The size of room you'll need depends on the kind and size of jobs you are producing in your stone business. A space 8x5 meter is sufficient for most of our jobs here. Ideally this room is in a low traffic area as you don't want anyone walking over the templates and perhaps moving them while you are measuring.
This simple rectangle template is 2000x600 and easy to draw with the rectangle drawing function which you'll find in every CAD program. But for this example we will only use the line function to draw as that is what you will have to use if you have odd shaped templates to measure. As you can see in the image the origin is in the left bottom corner. To draw this simple rectangle you have to insert following coordinates into your CAD software starting at the 0-point with the coordinate:
Absolute dimensions are basically the whole secret. All measurements originate from one common point called origin or 0-point and measured in X and Y directions. To draw the above rectangular you normally would not use the line function, this was only to illustrate how the Cartesian coordinate system works.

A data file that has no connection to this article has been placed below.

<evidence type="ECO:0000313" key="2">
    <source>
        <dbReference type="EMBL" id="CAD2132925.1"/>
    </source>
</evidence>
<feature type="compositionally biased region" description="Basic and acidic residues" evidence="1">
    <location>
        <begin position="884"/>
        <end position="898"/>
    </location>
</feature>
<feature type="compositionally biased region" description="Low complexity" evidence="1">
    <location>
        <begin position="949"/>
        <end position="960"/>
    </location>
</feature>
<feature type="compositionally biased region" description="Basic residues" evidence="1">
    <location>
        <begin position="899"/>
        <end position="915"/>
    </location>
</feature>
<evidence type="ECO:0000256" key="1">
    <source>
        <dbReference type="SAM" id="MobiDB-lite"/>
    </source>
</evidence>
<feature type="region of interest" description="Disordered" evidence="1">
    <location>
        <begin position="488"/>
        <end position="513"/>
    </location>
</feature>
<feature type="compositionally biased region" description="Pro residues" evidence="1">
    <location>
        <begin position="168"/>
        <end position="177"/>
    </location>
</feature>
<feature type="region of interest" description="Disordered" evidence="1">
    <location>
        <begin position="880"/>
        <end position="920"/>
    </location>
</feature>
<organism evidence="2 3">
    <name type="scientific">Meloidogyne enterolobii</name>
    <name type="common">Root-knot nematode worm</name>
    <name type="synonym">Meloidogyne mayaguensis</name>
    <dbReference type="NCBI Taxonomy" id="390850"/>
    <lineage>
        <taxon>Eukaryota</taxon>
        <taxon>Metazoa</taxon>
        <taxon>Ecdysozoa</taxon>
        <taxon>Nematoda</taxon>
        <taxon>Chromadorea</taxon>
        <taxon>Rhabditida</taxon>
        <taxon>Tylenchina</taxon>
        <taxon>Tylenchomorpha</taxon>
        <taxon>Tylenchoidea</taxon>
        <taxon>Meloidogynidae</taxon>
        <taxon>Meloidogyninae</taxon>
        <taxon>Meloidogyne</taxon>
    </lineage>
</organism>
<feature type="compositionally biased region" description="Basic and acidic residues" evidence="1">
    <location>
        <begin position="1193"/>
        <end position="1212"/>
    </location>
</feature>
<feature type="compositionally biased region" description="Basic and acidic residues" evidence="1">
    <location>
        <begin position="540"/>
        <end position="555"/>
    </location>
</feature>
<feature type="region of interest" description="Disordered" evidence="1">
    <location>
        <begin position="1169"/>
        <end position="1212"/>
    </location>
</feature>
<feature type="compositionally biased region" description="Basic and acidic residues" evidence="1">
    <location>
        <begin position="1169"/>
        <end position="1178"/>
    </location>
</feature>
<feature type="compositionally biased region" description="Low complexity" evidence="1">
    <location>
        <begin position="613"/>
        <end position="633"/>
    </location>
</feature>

Measuring the length of each of the four sides does not help you much unless you have a big protractor to measure the angles as well. But even so I doubt this will be accurate enough as you can easily be out be just a half a degree which make about 17 millimeter difference on 2 meter length. That would most certainly not be acceptable and the granite countertop may end up in the rubbish bin.
So the better solution is using the Cartesian coordinate system which means you don't have to care about angles. All you need to measure is the X and Y coordinates from the origin in X and Y direction. The X and Y coordinates for the above example are as follows:
I have not written X and Y as most likely you don't have to enter that in your CAD program anyway. I think by now it's clear that the first value represents always X and the second value represents always Y.
The rectangular drawing function in your CAD program will not help you much when you have to draw a template which is out of square like this one. You have to use the line drawing function to input every single corner with the X and Y coordinate from the 0-point.
Don't panic when you get templates where every corner is out of square. It is as simple to measure as the previous examples. The only difference is now that you have to create your own 0-point somewhere. That 0-point can be anywhere you want. The origin can be somewhere inside the template or even somewhere outside as I'll show you in my real working example in a minute, you just have to determine one point and take all you measurements from there.